One of the most picturesque circuits on the Formula 1 calendar can be found deep in the hills of Montmeló, just outside of the destination city of Barcelona.
The Circuit de Barcelona Catalunya is part of F1 heritage, having first hosted a Grand Prix in the year it was built in 1991. Now its future looks uncertain, given that its contract is set to expire at the end of 2026 and F1 has just announced a long-term deal for a race to be hosted in Madrid under the 'Gran Premio de España' banner.
While the track has not got a reputation for producing classics, it has seen its fare share of action over the years - notably the 2016 race when Max Verstappen took his first race win after both Mercedes drivers crashed on the opening lap.
The 2022 running was also packed with excitement when Charles Leclerc retired from the lead, George Russell had to fend off the Red Bull's, and Lewis Hamilton came through the field from the back.
The circuit layout has changed to encourage better racing, with the old final corners returning last year to increase overtaking opportunities. But the recent running in 2023 did not impress fans, with some not exactly mourning the loss if it does drop off.
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It fits with F1's sustainable angle
Even though the Circuit de Barcelona Catalunya can produce a precession, it is one of the best races for fans to attend.
You will struggle to find a circuit that matches its views across the 2.8 mile track, with its undulations enabling fans in the stands to see more than just a couple of corners in both the grandstands and general admission.
It's also easily accessible. The Madrid track will follow the current trend of street circuits and is aiming to be one of the most accessible races, with 90% of fans expected to travel via public transport.
Even though the Circuit de Barcelona Catalunya is unlikely to match that target, the track is one of the more easily accessible ones to get to from Barcelona city centre. Special services are put on by local bus services, while train operators also 42 special trains - 18 of which run through to Barcelona.
The track was one of the first one the F1 calendar to receive the FIA's 3-star Environmental Accreditation, with a 2021 report ranking it the second most sustainable racetrack the world together with Circuit Paul Ricard and Mugello.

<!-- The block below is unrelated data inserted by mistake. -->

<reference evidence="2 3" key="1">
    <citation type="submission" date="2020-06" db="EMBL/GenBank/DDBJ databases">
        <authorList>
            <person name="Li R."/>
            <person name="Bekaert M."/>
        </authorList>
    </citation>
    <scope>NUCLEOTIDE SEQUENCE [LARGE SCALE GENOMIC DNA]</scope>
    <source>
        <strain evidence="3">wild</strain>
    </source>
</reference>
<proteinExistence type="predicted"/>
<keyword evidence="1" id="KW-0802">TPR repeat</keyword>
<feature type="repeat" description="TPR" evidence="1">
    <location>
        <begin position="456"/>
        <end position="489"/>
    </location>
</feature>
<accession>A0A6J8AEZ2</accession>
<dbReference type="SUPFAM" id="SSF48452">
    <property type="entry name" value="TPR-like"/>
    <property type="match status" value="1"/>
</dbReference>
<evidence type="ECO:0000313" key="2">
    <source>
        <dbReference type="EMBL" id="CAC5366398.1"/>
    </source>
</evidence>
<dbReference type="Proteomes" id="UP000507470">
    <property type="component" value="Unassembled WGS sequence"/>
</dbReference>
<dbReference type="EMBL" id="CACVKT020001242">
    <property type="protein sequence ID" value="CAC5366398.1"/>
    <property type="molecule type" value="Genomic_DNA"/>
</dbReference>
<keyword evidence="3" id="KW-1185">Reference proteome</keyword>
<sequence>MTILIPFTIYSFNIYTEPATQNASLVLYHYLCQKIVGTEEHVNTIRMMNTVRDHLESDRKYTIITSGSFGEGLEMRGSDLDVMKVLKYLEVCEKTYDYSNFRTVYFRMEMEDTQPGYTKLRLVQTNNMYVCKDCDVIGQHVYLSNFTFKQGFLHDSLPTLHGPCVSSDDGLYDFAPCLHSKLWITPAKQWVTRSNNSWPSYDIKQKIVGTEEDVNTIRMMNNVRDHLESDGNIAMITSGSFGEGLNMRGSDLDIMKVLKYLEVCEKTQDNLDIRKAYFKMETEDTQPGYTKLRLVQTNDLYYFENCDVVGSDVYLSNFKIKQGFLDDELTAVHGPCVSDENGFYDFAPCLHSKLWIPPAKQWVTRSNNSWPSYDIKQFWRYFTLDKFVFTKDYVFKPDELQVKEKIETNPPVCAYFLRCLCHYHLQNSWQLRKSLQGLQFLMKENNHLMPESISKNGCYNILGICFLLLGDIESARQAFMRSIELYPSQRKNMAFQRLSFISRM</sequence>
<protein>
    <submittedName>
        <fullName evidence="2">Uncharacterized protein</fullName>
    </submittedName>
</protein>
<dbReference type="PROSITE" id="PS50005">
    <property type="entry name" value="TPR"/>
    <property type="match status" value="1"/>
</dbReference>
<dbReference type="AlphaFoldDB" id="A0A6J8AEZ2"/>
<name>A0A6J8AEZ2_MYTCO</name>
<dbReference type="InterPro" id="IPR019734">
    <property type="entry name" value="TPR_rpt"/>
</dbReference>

If it's sustainability that F1 is going after, it has already been achieved.
The cars look spectacular
The very best of an F1 car's traits are shown off around Barcelona. It's the main reason why teams go testing there; because they can really understand what it is doing in the high speed corners.
You see why F1 cars look the way they do when witnessing them go through the sweeping Turns 7 and 8 chicane or the Turn 9 right-hander.
The current generation of F1 cars rely heavily on ground effects to keep them close to each other and provide the speed through the corners. This is why the racing is still close at this track, and it's unlikely something you'll be able to replicate at a street circuit without putting in 'error inducing' corners.
This is the case at Miami, although often it can result in frustration over drivers not being able to run close and setup an overtake. The 2018 and 2016 races showed just how important having 'close' racing can be throughout a Grand Prix distance.
F1 risks losing its roots
Although F1 CEO Stefano Domenicali has reiterated the need to keep 'historical' tracks on the calendar, it does all come down to the money.
It's a fair viewpoint when you consider a promoter and venue can offer more money, in exchange for a similar product. But F1 risks losing part of its DNA, as explained by Max Verstappen when they visited Las Vegas.
Too many races of the same risk each track becoming anonymous and devoid of traits that make it worth going to - will you be able to tell apart the Madrid race from the Miami GP compared to Silverstone and Spa?
Let us know what you think about F1's increased focus on street tracks.